Driverless cars could revolutionise people’s lives. By the end of the next decade, or perhaps even sooner, they could radically transform public spaces and liberate us from the many problems of mass car ownership. They’ll also be much better behaved than human drivers.
In South Africa 15.6% of the households are not connected to an electricity supply. This is unlikely to change in the near future with centralised power production because it requires major investments to extend power lines to remote communities. For these communities, having their own decentralised grid solutions holds tremendous economic potential.
QLED TVs use quantum dots to enhance performance, delivering better brightness and a wider colour spectrum. That’s because the dots act like a filter when applied on top of an LED backlight. This produces a light purer than an LED can provide.
Urban planners, technology companies and developers are increasingly looking for ways to improve our lives and make our systems more efficient. If we continue to live as we have, polluting and making our air increasingly toxic, we may have to develop solutions like indoor tracks for dog-walking, à la the Jetsons. But is that what we aspire to become?
Digital products such as eBooks and digital music are often seen to liberate consumers from the burdens of ownership. Some academics have heralded the “age of access”, where ownership is no longer important to consumers and will soon become irrelevant.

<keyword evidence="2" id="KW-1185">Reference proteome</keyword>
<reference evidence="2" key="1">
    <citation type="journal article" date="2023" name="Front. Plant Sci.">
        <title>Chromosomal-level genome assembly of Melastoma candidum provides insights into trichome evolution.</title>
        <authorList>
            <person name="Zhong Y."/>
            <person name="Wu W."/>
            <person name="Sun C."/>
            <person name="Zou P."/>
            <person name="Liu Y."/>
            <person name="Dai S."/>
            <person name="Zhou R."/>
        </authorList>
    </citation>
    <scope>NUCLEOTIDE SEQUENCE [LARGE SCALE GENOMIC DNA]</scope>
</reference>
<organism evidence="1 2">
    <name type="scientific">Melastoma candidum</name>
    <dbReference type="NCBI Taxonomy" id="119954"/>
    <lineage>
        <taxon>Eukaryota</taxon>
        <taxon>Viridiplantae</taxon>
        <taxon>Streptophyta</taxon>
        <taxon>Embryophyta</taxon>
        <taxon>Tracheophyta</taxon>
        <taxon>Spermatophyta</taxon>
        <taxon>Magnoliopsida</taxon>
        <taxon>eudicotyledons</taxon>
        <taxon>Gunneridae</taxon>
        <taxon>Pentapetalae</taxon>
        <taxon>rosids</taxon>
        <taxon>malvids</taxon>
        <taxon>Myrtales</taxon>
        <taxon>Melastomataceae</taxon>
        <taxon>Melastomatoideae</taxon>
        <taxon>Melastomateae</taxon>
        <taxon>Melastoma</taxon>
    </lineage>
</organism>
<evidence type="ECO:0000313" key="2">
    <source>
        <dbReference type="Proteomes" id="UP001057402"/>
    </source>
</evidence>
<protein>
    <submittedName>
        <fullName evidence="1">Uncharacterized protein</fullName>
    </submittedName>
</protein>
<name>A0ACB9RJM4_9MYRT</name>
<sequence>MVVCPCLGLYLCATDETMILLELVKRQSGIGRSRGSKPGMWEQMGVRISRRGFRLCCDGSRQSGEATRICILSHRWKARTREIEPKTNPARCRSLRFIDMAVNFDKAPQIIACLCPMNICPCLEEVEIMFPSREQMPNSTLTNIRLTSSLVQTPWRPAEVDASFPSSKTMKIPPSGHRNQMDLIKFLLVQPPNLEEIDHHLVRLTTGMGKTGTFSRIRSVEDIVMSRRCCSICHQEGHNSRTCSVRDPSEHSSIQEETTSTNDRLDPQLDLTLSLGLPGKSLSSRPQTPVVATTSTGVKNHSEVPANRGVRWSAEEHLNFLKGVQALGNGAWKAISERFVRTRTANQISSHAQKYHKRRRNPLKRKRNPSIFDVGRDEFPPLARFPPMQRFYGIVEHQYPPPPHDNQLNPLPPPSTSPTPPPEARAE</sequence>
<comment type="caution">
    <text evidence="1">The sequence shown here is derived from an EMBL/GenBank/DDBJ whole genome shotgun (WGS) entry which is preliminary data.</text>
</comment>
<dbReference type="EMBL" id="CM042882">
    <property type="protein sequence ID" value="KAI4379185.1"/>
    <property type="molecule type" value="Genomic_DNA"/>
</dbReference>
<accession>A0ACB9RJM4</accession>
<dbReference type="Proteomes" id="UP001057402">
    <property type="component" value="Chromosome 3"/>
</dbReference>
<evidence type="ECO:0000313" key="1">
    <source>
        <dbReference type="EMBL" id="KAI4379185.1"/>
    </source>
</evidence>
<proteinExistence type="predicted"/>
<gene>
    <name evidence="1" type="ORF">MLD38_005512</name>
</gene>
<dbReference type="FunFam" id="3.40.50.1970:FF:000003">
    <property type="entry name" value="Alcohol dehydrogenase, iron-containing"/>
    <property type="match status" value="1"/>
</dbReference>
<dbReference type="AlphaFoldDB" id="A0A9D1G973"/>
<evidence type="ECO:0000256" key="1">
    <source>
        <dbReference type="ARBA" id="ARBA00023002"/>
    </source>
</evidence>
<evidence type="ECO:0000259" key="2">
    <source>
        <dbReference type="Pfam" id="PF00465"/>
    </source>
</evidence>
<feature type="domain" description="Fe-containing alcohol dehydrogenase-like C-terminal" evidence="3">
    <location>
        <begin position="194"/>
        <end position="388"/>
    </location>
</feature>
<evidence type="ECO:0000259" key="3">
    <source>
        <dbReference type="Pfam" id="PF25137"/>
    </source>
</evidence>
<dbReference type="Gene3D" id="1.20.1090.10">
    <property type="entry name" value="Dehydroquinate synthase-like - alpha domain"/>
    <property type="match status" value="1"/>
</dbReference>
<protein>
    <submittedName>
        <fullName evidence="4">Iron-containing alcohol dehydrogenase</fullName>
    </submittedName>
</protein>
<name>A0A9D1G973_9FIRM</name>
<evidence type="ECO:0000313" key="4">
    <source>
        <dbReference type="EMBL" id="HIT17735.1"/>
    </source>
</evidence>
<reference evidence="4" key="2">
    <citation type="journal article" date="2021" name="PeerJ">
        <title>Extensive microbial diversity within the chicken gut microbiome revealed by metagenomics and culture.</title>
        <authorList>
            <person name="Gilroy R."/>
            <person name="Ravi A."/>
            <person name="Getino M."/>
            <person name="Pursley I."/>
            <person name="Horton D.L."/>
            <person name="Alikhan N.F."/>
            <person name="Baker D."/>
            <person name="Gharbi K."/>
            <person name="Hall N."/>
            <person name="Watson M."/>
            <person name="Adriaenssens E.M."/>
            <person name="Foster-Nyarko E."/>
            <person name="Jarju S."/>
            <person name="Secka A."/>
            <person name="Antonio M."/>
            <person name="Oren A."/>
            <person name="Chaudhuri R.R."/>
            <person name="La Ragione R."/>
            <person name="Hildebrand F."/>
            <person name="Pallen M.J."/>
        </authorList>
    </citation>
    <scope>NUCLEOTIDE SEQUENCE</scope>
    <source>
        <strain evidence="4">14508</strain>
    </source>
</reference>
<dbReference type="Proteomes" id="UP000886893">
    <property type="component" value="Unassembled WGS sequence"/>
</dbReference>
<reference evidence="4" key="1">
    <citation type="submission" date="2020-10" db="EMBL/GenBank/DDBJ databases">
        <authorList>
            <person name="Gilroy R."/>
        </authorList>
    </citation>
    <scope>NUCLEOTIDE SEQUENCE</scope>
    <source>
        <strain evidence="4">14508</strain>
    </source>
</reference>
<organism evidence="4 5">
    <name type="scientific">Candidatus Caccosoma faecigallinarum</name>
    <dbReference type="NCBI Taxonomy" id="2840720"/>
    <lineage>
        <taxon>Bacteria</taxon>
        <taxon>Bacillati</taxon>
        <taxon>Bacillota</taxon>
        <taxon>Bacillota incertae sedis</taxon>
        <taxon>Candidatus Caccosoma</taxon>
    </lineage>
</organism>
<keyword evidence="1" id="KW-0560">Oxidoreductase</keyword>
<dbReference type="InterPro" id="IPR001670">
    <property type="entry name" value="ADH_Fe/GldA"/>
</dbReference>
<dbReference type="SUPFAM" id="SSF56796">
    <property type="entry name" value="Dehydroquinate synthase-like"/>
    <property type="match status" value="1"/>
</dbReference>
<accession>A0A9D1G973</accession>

The Fabrication City concept puts manufacturing back in the hands of communities — using 3D printers. It could have far-reaching implications for economic development, environmental sustainability, inclusion and other benefits. The use of 3D printing provides cities with opportunities through their local innovators and entrepreneurs.
In 2019, it’s not the technology that matters – it’s the thinking behind it. Disruptive technologies that once seemed revolutionary are fast becoming ordinary parts of our lives and we are reaching the point where digital stops being a thing and becomes everything. My take on the trends presents a view of how we as humans can consider some of these technological advances that are intrinsically par...[Read More]
Hand in hand with an increased nutrition awareness, the world is witnessing a rise of fitness culture. Fitness influencers are being followed by millions on Social Media, workout applications are increasingly popular and gyms have never been busier. Outdoor workouts are getting increasingly popular too, especially in good weather. Whether on the beach, in the mountains or at parks, people are gett...[Read More]
There’s little doubt the information technology revolution has improved our lives. But unless we find a new form of electronic technology that uses less energy, computing will become limited by an “energy crunch” within decades. Even the most common events in our daily life – making a phone call, sending a text message or checking an email – use computing power. Some tasks, such as watching videos...[Read More]
Most of the conversations about artificial intelligence (AI) seem to be focussed on the potential job losses this new form of automation will result in. Some 800-million people could lose their jobs by 2030 according to the figures from a study by the McKinsey Global Institute last December, which also predicted AI will affect 800 various job types and occupations in 46 countries. That’s 20%...[Read More]
There are more mobile phones in the world than there are people. Nearly all of them are powered by rechargeable lithium-ion batteries, which are the single most important component enabling the portable electronics revolution of the past few decades. None of those devices would be attractive to users if they didn’t have enough power to last at least several hours, without being particularly heavy....[Read More]